Knives are out for veteran Congress leader Kamal Nath ever since the party suffered a shock defeat in the Madhya Pradesh Assembly polls.
As the Bharatiya Janata Party top brass mulled the choice of chief ministers for Madhya Pradesh, Rajasthan and Chhattisgarh, the main claimants for this coveted post were forced to rein themselves in. Though former Rajasthan chief minister Vasundhara Raje did meet a group of newly-elected legislators loyal to her, she was constrained from challenging the party leadership because she has to consider her son Dushyant Singh’s political career. Similarly, former Chhattisgarh chief minister Raman Singh has to necessarily lie low because of his son Abhishek, who won a Lok Sabha seat in 2014 but was denied a ticket in the 2019 general election after the BJP wipe-out in the 2018 state election. Then there is Madhya Pradesh’s Shivraj Singh Chouhan who is grooming his two sons — Kartikeya and Kunal — in politics. Apparently, Prime Minister Narendra Modi and Union Home Minister Amit Shah were not pleased with Chouhan’s efforts to promote his sons by taking them with him to public functions. At one point, Chouhan’s wife Sadhna was always in the news and was privately referred to as his fund manager. She has not been seen or heard in public for the past several years. The political future of the four sons appears uncertain.
Knives are out for veteran Congress leader Kamal Nath ever since the party suffered a shock defeat in the Madhya Pradesh Assembly polls. As president of the party’s state unit, Kamal Nath, who led the election campaign, had convinced the Congress leadership that they were on their way to wresting the state from the Bharatiya Janata Party. No sooner were the results declared that conspiracy theories started doing the rounds. The chatter in the party is that there was internal sabotage and that Kamal Nath gave up the fight weeks before polling day. It is being whispered that the former chief minister was under pressure to forgo the election as his businessman nephew Ratul Puri is being investigated by the Enforcement Directorate and the Central Bureau of Investigation for several fraud cases. He was taken into custody and is currently out on bail. Others in the party maintain it was Mr Nath’s over-confidence which did the Congress in. Mr Nath and his coterie members, they charged, were so sure of forming the next government that they started acting as if they were already in power.
And in Rajasthan, former president of the Congress state unit Sachin Pilot is enjoying the plight of his bete noire, outgoing chief minister Ashok Gehlot who has come under sharp attack from his officer on special duty Lokesh Sharma. Not only does Mr Gehlot suffer the ignominy of a defeat but he has now to contend with Mr Sharma’s public barbs. Denied a ticket in the recent election, Mr Sharma launched an all-out offensive against his former boss, saying that Mr Gehlot was solely responsible for the party’s marginalisation and that Mr Gehlot did not provide the right feedback to the Congress leadership and did not allow an alternative leader to emerge in the state. This last bit is obviously music to Mr Pilot’s ears given his long standing battle with Mr Gehlot for greater political space. Mr Pilot has not made any public statement but he is not averse to drawing the media’s attention to Mr Sharma’s outburst against Mr Gehlot.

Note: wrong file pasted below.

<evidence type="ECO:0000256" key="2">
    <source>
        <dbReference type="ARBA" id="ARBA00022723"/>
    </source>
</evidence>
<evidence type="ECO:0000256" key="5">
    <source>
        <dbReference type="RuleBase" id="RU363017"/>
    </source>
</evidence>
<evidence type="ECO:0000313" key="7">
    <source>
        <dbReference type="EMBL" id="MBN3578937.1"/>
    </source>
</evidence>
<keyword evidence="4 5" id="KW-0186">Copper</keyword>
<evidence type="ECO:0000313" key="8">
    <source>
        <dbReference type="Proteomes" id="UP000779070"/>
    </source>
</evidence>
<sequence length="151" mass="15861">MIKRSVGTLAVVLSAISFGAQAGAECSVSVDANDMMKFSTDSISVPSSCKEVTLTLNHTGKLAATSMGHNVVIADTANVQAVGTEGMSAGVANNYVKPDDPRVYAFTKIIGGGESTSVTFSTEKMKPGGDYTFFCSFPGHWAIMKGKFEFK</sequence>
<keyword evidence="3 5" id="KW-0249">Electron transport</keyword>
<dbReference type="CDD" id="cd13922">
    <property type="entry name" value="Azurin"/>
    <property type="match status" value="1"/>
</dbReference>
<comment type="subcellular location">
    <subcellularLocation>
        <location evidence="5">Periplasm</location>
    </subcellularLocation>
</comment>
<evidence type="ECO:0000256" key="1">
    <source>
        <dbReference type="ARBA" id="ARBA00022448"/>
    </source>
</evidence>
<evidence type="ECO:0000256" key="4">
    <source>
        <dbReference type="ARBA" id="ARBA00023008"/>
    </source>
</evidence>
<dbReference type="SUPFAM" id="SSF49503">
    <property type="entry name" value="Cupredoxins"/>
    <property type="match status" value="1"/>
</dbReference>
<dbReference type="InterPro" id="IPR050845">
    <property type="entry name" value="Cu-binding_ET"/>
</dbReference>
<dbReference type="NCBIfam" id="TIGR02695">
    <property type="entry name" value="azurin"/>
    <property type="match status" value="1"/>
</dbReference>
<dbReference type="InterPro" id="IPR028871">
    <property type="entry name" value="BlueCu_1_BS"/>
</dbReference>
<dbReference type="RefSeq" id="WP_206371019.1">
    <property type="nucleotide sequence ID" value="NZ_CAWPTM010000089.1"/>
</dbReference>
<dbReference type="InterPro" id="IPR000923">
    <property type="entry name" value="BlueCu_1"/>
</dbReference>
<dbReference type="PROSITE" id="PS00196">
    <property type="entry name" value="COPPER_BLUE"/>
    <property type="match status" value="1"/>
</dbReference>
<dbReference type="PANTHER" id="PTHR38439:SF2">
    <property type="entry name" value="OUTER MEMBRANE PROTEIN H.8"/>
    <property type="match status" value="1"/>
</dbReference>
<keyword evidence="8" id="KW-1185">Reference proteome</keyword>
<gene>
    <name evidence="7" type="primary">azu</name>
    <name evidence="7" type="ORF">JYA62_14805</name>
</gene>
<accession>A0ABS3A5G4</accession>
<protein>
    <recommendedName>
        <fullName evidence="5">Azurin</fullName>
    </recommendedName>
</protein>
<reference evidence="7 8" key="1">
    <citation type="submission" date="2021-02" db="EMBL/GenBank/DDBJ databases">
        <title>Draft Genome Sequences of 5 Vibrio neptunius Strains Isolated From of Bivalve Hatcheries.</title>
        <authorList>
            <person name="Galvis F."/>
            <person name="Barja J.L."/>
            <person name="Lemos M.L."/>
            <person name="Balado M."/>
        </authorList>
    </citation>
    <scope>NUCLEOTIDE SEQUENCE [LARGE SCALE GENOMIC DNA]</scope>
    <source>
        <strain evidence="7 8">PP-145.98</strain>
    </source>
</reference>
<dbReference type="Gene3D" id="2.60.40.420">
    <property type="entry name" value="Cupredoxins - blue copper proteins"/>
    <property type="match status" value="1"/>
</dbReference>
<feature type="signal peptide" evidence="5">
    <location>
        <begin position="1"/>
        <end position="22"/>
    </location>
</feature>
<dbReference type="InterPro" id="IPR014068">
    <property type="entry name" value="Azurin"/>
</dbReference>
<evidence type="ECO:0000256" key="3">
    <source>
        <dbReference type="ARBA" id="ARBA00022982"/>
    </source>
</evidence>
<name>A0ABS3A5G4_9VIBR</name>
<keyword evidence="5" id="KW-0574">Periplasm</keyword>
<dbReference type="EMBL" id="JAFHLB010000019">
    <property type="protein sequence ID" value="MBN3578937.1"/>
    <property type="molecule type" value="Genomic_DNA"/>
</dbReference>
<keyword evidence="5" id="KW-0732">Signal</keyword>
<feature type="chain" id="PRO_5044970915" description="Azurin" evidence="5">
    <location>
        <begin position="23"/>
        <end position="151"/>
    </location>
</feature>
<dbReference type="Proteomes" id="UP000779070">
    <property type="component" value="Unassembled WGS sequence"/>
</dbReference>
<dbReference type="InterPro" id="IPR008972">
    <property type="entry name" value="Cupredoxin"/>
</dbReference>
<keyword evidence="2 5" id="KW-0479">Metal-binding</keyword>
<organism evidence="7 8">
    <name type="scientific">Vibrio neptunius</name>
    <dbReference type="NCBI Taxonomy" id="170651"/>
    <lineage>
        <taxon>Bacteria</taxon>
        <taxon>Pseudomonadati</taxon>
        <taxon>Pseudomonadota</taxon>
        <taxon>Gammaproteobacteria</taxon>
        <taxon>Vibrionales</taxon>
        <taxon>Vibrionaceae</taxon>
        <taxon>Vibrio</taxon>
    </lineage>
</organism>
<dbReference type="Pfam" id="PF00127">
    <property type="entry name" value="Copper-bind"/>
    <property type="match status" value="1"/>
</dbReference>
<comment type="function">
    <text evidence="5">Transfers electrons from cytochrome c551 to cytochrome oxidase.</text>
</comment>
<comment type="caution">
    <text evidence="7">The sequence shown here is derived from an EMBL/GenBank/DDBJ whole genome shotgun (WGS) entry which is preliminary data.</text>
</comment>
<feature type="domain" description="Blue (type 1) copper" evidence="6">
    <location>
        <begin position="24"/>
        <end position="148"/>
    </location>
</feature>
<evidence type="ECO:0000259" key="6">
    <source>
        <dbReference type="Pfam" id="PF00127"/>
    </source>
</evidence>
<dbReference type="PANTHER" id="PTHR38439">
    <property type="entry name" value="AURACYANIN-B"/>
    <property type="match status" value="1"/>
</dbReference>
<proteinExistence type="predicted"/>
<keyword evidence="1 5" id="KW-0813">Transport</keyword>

Samajwadi Party president Akhilesh Yadav was quick to lash out at the Congress after its poor performance in the three Hindi heartland states. But reports from Lucknow suggest that Akhilesh’s party is in no better position in Uttar Pradesh. It is expected that as the biggest Opposition party in the electorally important state, the Samajwadi Party would line up a series of political activities to energise its own cadre and highlight people’s grievances. But Akhilesh Yadav and the other Opposition parties, the Bahujan Samaj Party and the Congress, seem to have given up the fight. BSP chief Mayawati surfaces occasionally to issue a statement while the Congress UP-in charge Priyanka Gandhi Vadra is busy campaigning in other states. In contrast, the BJP has been preparing for the polls for the past several months. Its state unit and local leaders are constantly organising some programme or the other, be it a voter awareness campaign, helping people with scrutiny of electoral rolls or taking out yatras in their respective constituencies. They are visible and vocal but the same can’t be said about the other Opposition parties.
After the Congress losses in the three Assembly elections, there is a buzz in the party about the need for a generational shift and replacing the old guard with younger leaders. Sceptics maintain this may prove difficult as the Congress has so far failed to groom a second line of leaders, pointing out that it could not even find chief ministers from its own ranks. Two of its three chief ministers — Siddaramaiah and A. Revanth Reddy — are lateral entrants to the party. The Karnataka chief minister is from the Janata Dal family while the new Telangana chief minister began with the ABVP and was with the Telugu Desam Party before joining the Congress. In fact, this is a sore point with Congress old timers who feel “outsiders” are being rewarded while loyalists have been ignored.